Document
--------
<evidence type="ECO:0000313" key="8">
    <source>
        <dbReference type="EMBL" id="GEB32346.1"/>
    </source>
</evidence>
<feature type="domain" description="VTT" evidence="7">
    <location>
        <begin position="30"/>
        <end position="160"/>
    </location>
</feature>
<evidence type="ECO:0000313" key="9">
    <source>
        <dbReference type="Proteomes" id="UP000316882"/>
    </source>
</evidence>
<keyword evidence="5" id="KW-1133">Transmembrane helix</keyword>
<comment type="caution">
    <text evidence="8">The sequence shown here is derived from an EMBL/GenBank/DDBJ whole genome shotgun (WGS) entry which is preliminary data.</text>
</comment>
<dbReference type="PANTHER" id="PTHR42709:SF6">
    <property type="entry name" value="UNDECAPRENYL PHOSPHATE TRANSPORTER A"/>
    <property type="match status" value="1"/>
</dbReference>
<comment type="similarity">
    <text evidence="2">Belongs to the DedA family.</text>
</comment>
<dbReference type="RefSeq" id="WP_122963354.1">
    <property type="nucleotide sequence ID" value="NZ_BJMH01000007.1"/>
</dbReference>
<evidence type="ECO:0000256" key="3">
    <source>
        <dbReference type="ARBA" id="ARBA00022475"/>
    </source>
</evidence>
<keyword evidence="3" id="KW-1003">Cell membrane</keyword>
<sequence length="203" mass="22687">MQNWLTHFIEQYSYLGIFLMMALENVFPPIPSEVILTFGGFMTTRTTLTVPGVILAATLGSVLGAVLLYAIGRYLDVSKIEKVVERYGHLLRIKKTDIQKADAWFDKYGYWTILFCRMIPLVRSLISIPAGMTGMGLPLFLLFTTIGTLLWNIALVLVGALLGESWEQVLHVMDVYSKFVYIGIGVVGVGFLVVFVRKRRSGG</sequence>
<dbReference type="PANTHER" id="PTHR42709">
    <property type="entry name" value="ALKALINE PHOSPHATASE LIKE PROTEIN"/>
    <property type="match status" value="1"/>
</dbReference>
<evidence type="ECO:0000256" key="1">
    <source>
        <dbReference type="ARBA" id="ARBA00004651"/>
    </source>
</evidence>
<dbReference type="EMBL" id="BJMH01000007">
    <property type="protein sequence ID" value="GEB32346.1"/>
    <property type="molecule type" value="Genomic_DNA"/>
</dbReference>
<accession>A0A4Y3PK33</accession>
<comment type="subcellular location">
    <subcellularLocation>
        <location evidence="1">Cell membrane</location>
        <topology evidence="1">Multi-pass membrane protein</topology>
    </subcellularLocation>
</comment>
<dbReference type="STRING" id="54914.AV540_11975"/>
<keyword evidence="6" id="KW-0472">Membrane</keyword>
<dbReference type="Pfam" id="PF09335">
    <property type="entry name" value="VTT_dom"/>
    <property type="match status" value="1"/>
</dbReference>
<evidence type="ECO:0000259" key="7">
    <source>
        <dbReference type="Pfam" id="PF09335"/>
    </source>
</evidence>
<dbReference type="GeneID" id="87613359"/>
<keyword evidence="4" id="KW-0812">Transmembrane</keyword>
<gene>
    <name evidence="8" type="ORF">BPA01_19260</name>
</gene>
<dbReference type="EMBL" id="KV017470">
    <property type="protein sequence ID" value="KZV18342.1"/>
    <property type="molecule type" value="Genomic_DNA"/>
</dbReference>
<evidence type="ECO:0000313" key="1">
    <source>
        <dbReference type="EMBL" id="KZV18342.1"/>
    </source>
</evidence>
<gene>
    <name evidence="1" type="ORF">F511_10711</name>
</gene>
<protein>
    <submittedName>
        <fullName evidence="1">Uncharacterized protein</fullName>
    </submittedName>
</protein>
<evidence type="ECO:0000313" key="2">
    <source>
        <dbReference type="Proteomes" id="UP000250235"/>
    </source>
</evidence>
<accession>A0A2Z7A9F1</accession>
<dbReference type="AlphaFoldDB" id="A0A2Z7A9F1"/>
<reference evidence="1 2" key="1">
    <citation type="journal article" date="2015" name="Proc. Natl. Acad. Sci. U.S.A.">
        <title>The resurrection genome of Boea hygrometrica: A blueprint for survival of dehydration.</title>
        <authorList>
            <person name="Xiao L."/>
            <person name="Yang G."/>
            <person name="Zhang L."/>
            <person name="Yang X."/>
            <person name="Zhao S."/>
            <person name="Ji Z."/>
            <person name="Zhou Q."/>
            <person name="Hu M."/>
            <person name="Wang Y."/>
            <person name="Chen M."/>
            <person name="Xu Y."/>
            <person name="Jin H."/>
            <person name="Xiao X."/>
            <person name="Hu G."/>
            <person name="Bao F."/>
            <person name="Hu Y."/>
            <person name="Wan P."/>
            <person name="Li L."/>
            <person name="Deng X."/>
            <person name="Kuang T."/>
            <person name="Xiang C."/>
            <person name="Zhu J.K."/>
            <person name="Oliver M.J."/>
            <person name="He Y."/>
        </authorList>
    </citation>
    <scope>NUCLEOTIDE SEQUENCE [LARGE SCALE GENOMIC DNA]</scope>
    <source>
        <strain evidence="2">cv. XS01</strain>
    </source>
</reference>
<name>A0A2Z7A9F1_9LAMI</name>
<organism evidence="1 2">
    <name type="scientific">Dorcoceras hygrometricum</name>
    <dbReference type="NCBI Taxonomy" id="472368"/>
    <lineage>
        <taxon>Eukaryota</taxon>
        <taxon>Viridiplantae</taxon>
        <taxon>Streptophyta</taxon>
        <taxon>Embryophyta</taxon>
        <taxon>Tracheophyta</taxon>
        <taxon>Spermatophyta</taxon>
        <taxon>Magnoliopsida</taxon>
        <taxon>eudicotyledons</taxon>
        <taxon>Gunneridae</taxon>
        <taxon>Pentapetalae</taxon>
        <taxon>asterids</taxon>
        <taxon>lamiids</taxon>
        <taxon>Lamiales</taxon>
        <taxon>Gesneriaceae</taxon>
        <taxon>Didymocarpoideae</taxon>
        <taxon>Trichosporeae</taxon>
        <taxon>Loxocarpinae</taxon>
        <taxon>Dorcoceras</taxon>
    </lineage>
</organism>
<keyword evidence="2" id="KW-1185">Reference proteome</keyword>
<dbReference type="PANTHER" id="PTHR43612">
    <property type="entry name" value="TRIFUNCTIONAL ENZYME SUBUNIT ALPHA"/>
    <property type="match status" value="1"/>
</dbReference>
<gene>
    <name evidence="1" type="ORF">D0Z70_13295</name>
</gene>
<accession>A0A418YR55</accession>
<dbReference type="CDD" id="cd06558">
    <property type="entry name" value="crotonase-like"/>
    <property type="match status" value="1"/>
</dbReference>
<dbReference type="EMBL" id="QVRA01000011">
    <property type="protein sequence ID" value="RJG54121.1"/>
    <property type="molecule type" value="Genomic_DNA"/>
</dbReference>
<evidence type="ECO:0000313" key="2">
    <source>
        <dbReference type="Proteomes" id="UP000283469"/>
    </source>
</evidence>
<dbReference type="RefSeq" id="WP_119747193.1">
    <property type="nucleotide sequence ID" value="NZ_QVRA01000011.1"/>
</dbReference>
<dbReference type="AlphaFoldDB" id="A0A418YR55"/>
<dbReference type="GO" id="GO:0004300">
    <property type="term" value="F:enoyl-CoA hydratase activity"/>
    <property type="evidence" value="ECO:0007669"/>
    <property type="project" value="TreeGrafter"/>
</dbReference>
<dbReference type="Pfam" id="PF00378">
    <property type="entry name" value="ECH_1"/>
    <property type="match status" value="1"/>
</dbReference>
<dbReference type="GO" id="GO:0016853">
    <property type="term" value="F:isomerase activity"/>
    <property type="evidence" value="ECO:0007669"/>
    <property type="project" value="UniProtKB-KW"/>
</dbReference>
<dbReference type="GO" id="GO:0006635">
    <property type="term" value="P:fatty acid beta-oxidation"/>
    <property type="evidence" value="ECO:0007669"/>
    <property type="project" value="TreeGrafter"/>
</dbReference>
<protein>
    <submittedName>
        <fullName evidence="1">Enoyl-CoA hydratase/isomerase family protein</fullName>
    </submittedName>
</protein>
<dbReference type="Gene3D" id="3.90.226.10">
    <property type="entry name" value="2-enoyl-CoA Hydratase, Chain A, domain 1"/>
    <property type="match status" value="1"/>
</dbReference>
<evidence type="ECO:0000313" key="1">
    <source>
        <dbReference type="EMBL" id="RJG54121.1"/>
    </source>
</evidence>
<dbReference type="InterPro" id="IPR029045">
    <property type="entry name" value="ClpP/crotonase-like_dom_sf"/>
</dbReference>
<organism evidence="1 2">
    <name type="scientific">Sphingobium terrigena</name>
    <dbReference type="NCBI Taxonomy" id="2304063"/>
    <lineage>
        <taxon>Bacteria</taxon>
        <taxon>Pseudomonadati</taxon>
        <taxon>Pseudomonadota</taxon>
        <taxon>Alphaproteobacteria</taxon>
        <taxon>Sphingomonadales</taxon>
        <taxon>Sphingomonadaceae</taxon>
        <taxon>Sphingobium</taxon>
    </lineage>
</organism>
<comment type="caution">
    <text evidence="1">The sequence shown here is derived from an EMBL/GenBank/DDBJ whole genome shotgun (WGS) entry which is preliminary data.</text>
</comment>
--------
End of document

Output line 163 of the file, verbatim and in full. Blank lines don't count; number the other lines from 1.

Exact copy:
<gene>